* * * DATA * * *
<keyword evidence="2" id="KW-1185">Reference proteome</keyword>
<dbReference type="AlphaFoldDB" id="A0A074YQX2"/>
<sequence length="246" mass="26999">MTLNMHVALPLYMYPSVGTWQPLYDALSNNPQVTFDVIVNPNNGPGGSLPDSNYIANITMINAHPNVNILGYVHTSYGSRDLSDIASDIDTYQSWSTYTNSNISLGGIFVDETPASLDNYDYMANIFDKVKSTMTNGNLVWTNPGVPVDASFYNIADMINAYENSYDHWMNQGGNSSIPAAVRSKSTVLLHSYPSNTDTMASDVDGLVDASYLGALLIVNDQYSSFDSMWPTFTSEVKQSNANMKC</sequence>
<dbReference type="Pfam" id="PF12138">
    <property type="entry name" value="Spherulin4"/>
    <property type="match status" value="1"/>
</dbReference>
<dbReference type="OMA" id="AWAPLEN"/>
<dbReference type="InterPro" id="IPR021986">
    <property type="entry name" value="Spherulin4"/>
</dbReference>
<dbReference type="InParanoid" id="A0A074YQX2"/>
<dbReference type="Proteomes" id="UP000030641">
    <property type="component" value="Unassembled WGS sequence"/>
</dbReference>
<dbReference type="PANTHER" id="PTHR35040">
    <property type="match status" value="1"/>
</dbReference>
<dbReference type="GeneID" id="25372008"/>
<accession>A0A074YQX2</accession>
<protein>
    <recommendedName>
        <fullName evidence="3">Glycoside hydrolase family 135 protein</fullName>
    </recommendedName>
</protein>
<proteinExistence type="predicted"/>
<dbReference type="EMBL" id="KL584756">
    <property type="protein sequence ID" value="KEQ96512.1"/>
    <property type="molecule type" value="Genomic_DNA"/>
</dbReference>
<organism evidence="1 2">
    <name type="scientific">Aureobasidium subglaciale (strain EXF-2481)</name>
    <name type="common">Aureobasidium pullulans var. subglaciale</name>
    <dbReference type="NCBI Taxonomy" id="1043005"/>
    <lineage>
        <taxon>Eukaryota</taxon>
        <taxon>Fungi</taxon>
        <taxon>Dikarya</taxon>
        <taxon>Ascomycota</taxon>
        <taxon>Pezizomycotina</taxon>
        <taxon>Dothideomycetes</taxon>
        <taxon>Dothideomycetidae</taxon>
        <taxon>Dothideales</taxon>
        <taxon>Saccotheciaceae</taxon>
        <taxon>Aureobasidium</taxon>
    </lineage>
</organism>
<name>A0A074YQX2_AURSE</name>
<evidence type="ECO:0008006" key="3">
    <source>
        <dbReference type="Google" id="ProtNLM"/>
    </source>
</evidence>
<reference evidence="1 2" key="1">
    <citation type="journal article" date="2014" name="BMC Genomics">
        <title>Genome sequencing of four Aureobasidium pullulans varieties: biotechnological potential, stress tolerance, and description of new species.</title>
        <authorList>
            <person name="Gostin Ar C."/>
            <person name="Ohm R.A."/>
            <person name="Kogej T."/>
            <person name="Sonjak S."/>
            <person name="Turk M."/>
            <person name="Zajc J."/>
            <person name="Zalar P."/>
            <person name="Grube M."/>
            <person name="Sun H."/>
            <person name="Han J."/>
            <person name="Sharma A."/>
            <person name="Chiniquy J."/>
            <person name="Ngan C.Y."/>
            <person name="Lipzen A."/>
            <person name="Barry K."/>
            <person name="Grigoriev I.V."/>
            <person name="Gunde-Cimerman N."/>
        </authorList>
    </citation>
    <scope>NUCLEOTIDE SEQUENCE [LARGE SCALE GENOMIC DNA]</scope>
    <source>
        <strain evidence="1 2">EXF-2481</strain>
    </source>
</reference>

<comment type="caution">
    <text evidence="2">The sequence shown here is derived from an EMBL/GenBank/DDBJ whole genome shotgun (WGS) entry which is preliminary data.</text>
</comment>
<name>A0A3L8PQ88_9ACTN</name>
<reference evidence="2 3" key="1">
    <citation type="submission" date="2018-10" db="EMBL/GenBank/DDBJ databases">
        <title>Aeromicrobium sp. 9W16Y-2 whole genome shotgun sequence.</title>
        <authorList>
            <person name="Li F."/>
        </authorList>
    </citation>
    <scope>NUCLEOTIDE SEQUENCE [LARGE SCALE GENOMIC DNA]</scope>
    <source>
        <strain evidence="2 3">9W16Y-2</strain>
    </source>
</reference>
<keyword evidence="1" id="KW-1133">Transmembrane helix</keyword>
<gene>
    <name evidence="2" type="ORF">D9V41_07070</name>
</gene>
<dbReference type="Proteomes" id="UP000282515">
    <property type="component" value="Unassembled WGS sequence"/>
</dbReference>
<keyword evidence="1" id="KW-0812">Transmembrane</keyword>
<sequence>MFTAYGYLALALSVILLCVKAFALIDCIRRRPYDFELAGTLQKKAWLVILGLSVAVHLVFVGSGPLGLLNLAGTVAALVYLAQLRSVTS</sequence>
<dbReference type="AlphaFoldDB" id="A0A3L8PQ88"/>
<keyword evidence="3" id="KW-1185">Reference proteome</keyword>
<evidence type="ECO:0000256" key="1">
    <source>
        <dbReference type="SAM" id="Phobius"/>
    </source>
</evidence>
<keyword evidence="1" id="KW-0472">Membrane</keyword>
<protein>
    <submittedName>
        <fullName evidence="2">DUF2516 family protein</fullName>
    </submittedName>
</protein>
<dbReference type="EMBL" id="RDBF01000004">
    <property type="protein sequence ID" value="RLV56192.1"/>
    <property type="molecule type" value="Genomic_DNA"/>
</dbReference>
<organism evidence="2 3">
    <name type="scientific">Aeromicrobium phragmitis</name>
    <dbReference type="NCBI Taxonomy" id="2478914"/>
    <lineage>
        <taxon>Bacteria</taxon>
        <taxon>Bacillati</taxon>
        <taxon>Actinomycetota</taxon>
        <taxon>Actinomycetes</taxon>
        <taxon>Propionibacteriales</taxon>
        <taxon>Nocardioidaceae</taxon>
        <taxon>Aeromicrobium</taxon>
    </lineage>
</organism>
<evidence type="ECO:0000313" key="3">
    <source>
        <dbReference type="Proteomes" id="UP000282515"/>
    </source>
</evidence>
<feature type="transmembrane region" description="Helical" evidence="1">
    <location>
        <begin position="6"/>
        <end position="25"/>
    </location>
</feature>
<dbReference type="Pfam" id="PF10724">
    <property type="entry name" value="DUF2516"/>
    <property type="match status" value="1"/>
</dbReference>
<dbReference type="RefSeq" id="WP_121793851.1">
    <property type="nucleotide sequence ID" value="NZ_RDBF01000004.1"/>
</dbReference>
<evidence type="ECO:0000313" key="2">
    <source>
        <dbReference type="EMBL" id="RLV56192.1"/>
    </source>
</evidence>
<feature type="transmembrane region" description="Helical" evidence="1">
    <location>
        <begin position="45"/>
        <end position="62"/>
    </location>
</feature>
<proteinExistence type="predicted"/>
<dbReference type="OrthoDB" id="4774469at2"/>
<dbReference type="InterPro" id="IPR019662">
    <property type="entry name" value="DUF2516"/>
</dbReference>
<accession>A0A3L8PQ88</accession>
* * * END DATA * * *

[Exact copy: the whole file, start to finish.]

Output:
<keyword evidence="2" id="KW-1185">Reference proteome</keyword>
<dbReference type="AlphaFoldDB" id="A0A074YQX2"/>
<sequence length="246" mass="26999">MTLNMHVALPLYMYPSVGTWQPLYDALSNNPQVTFDVIVNPNNGPGGSLPDSNYIANITMINAHPNVNILGYVHTSYGSRDLSDIASDIDTYQSWSTYTNSNISLGGIFVDETPASLDNYDYMANIFDKVKSTMTNGNLVWTNPGVPVDASFYNIADMINAYENSYDHWMNQGGNSSIPAAVRSKSTVLLHSYPSNTDTMASDVDGLVDASYLGALLIVNDQYSSFDSMWPTFTSEVKQSNANMKC</sequence>
<dbReference type="Pfam" id="PF12138">
    <property type="entry name" value="Spherulin4"/>
    <property type="match status" value="1"/>
</dbReference>
<dbReference type="OMA" id="AWAPLEN"/>
<dbReference type="InterPro" id="IPR021986">
    <property type="entry name" value="Spherulin4"/>
</dbReference>
<dbReference type="InParanoid" id="A0A074YQX2"/>
<dbReference type="Proteomes" id="UP000030641">
    <property type="component" value="Unassembled WGS sequence"/>
</dbReference>
<dbReference type="PANTHER" id="PTHR35040">
    <property type="match status" value="1"/>
</dbReference>
<dbReference type="GeneID" id="25372008"/>
<accession>A0A074YQX2</accession>
<protein>
    <recommendedName>
        <fullName evidence="3">Glycoside hydrolase family 135 protein</fullName>
    </recommendedName>
</protein>
<proteinExistence type="predicted"/>
<dbReference type="EMBL" id="KL584756">
    <property type="protein sequence ID" value="KEQ96512.1"/>
    <property type="molecule type" value="Genomic_DNA"/>
</dbReference>
<organism evidence="1 2">
    <name type="scientific">Aureobasidium subglaciale (strain EXF-2481)</name>
    <name type="common">Aureobasidium pullulans var. subglaciale</name>
    <dbReference type="NCBI Taxonomy" id="1043005"/>
    <lineage>
        <taxon>Eukaryota</taxon>
        <taxon>Fungi</taxon>
        <taxon>Dikarya</taxon>
        <taxon>Ascomycota</taxon>
        <taxon>Pezizomycotina</taxon>
        <taxon>Dothideomycetes</taxon>
        <taxon>Dothideomycetidae</taxon>
        <taxon>Dothideales</taxon>
        <taxon>Saccotheciaceae</taxon>
        <taxon>Aureobasidium</taxon>
    </lineage>
</organism>
<name>A0A074YQX2_AURSE</name>
<evidence type="ECO:0008006" key="3">
    <source>
        <dbReference type="Google" id="ProtNLM"/>
    </source>
</evidence>
<reference evidence="1 2" key="1">
    <citation type="journal article" date="2014" name="BMC Genomics">
        <title>Genome sequencing of four Aureobasidium pullulans varieties: biotechnological potential, stress tolerance, and description of new species.</title>
        <authorList>
            <person name="Gostin Ar C."/>
            <person name="Ohm R.A."/>
            <person name="Kogej T."/>
            <person name="Sonjak S."/>
            <person name="Turk M."/>
            <person name="Zajc J."/>
            <person name="Zalar P."/>
            <person name="Grube M."/>
            <person name="Sun H."/>
            <person name="Han J."/>
            <person name="Sharma A."/>
            <person name="Chiniquy J."/>
            <person name="Ngan C.Y."/>
            <person name="Lipzen A."/>
            <person name="Barry K."/>
            <person name="Grigoriev I.V."/>
            <person name="Gunde-Cimerman N."/>
        </authorList>
    </citation>
    <scope>NUCLEOTIDE SEQUENCE [LARGE SCALE GENOMIC DNA]</scope>
    <source>
        <strain evidence="1 2">EXF-2481</strain>
    </source>
</reference>

<comment type="caution">
    <text evidence="2">The sequence shown here is derived from an EMBL/GenBank/DDBJ whole genome shotgun (WGS) entry which is preliminary data.</text>
</comment>
<name>A0A3L8PQ88_9ACTN</name>
<reference evidence="2 3" key="1">
    <citation type="submission" date="2018-10" db="EMBL/GenBank/DDBJ databases">
        <title>Aeromicrobium sp. 9W16Y-2 whole genome shotgun sequence.</title>
        <authorList>
            <person name="Li F."/>
        </authorList>
    </citation>
    <scope>NUCLEOTIDE SEQUENCE [LARGE SCALE GENOMIC DNA]</scope>
    <source>
        <strain evidence="2 3">9W16Y-2</strain>
    </source>
</reference>
<keyword evidence="1" id="KW-1133">Transmembrane helix</keyword>
<gene>
    <name evidence="2" type="ORF">D9V41_07070</name>
</gene>
<dbReference type="Proteomes" id="UP000282515">
    <property type="component" value="Unassembled WGS sequence"/>
</dbReference>
<keyword evidence="1" id="KW-0812">Transmembrane</keyword>
<sequence>MFTAYGYLALALSVILLCVKAFALIDCIRRRPYDFELAGTLQKKAWLVILGLSVAVHLVFVGSGPLGLLNLAGTVAALVYLAQLRSVTS</sequence>
<dbReference type="AlphaFoldDB" id="A0A3L8PQ88"/>
<keyword evidence="3" id="KW-1185">Reference proteome</keyword>
<evidence type="ECO:0000256" key="1">
    <source>
        <dbReference type="SAM" id="Phobius"/>
    </source>
</evidence>
<keyword evidence="1" id="KW-0472">Membrane</keyword>
<protein>
    <submittedName>
        <fullName evidence="2">DUF2516 family protein</fullName>
    </submittedName>
</protein>
<dbReference type="EMBL" id="RDBF01000004">
    <property type="protein sequence ID" value="RLV56192.1"/>
    <property type="molecule type" value="Genomic_DNA"/>
</dbReference>
<organism evidence="2 3">
    <name type="scientific">Aeromicrobium phragmitis</name>
    <dbReference type="NCBI Taxonomy" id="2478914"/>
    <lineage>
        <taxon>Bacteria</taxon>
        <taxon>Bacillati</taxon>
        <taxon>Actinomycetota</taxon>
        <taxon>Actinomycetes</taxon>
        <taxon>Propionibacteriales</taxon>
        <taxon>Nocardioidaceae</taxon>
        <taxon>Aeromicrobium</taxon>
    </lineage>
</organism>
<evidence type="ECO:0000313" key="3">
    <source>
        <dbReference type="Proteomes" id="UP000282515"/>
    </source>
</evidence>
<feature type="transmembrane region" description="Helical" evidence="1">
    <location>
        <begin position="6"/>
        <end position="25"/>
    </location>
</feature>
<dbReference type="Pfam" id="PF10724">
    <property type="entry name" value="DUF2516"/>
    <property type="match status" value="1"/>
</dbReference>
<dbReference type="RefSeq" id="WP_121793851.1">
    <property type="nucleotide sequence ID" value="NZ_RDBF01000004.1"/>
</dbReference>
<evidence type="ECO:0000313" key="2">
    <source>
        <dbReference type="EMBL" id="RLV56192.1"/>
    </source>
</evidence>
<feature type="transmembrane region" description="Helical" evidence="1">
    <location>
        <begin position="45"/>
        <end position="62"/>
    </location>
</feature>
<proteinExistence type="predicted"/>
<dbReference type="OrthoDB" id="4774469at2"/>
<dbReference type="InterPro" id="IPR019662">
    <property type="entry name" value="DUF2516"/>
</dbReference>
<accession>A0A3L8PQ88</accession>